One of the most persistent comments any artist hears in exhibiting his or her work before the public is, "I'd never have the patience to do anything like that." It's a fair comment and a tribute to their perseverance that the artist should welcome. In fact, all too often, many would-be artists fail to succeed simply because they lack the patience to learn their craft and produce their art. I'm not sure, but I have an instinctive feeling that patience may be a factor that today is waning amongst artists no less than amongst the general population as well. For example, could you imagine any artist today working thirty years on a single painting. (I once worked on one for thirty days.) Okay, it was a big painting, but thirty years? It was an important painting too, depicting The Signing of the Declaration of Independence, and anyone who knows anything about American history will remind you there were 56 names signed on the dotted lines. (I only counted at most 44 heads in the painting.) And, I'll grant you, it takes a while to paint even just 44 portraits, but even at that, thirty years? Incredible!
The artist, of course, was John Trumbull, and anyone who has ever cracked an American history book has, no doubt, seen the painting. Trumbull was fortunate enough to have been a young man when he started it. He was born in 1756 in Lebanon, Connecticut, and it takes very little math to quickly realise that date and place, just twenty years before the American Revolution puts the man front and centre for one of the most dramatic episodes in the history of the whole world. Trumbull was just finishing up at Harvard when the war started. He'd already begun a painting career studying with John Singleton Copley in Boston, and not unlike many young men inconvenienced by impending war, he split the country. He went to England to study painting with fellow countryman, Benjamin West. Perhaps feeling guilty however, he returned shortly to find himself appointed as an aide-de-camp to no less than the commanding general, Washington himself.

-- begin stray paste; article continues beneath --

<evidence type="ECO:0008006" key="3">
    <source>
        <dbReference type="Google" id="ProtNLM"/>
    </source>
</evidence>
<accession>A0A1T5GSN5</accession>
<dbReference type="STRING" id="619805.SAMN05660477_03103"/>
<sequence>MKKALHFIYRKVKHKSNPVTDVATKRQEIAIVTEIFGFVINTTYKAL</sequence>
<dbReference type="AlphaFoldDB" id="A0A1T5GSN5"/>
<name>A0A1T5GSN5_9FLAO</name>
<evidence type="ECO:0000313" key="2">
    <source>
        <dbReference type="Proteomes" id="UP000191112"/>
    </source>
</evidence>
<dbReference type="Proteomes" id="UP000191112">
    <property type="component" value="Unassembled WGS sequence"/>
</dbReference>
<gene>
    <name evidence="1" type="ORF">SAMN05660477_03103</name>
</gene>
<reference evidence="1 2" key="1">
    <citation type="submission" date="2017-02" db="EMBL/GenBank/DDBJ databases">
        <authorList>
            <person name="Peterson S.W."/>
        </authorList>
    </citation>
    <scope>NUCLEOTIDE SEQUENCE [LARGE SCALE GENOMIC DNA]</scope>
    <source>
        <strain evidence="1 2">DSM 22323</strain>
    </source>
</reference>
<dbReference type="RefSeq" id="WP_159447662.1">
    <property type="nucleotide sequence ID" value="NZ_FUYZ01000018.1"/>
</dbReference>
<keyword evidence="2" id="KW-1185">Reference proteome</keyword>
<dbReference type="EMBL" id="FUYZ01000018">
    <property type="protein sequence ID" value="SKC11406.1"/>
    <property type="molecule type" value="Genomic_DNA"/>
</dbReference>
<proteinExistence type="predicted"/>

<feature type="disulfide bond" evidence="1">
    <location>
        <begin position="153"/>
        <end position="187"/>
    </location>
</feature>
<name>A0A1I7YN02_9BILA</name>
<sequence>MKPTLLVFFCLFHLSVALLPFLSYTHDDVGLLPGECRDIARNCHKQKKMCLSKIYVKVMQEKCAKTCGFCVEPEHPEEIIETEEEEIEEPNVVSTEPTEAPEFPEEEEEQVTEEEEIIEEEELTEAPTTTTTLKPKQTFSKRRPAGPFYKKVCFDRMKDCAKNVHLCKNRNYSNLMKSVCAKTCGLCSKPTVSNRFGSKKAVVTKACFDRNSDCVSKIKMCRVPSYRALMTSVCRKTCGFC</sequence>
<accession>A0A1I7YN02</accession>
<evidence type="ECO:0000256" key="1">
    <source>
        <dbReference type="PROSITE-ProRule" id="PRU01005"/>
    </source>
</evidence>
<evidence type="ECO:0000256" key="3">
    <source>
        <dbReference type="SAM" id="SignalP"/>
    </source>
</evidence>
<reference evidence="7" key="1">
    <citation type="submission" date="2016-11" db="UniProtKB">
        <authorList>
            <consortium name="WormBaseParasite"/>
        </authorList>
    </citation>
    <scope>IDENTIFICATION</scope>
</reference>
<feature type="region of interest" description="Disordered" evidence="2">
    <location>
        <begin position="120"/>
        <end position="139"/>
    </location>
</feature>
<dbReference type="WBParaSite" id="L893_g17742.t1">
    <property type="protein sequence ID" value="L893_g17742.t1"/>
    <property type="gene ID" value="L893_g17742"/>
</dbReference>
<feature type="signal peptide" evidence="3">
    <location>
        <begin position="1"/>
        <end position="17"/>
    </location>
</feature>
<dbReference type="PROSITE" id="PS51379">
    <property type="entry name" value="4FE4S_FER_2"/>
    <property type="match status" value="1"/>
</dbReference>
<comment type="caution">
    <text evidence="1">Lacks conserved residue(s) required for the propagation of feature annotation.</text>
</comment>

The connections Trumbull established during the war years were to serve him well later on. Shortly after the war, Trumbull decided to pick up his art studies where he left off and returned to England. Dumb move--HE was picked up and charged with treason. Eventually the charges were dropped and he learned there how to paint in the English Grand Manner of West, Thomas Gainsborough, and Sir Joshua Reynolds. Returning to this country, his head full of big ideas about painting the grand war in the grand manner of the Grand Manner, he started his epic, thirty-year painting. In the process, he quickly became regarded as the best portrait painter around, except for Gilbert Stuart. And when his rival was out of country, he did well, travelling up and down the East coast, capturing in oil sketches the likenesses of the men whose faces would fill his grand masterpiece. In the meantime, he managed to paint very competent portraits of nearly all the military and political figures of his time. Late in his life, building upon the popular success of his Declaration of Independence painting, he received a government commission to do four enormous history paintings for the rotunda of the new Capitol. But by that time, old and tired, and bitter over his having never received the credit he felt was due him as a great artist, he was well past his prime. The Capitol works are at best, stale and academic. In his declining years, an annuity from Yale College in exchange for his personal collection of paintings, saved him from poverty and in the process, established the Yale University Trumbull Museum. He died in 1843 at the age of eighty-seven, the most patient artist who ever lived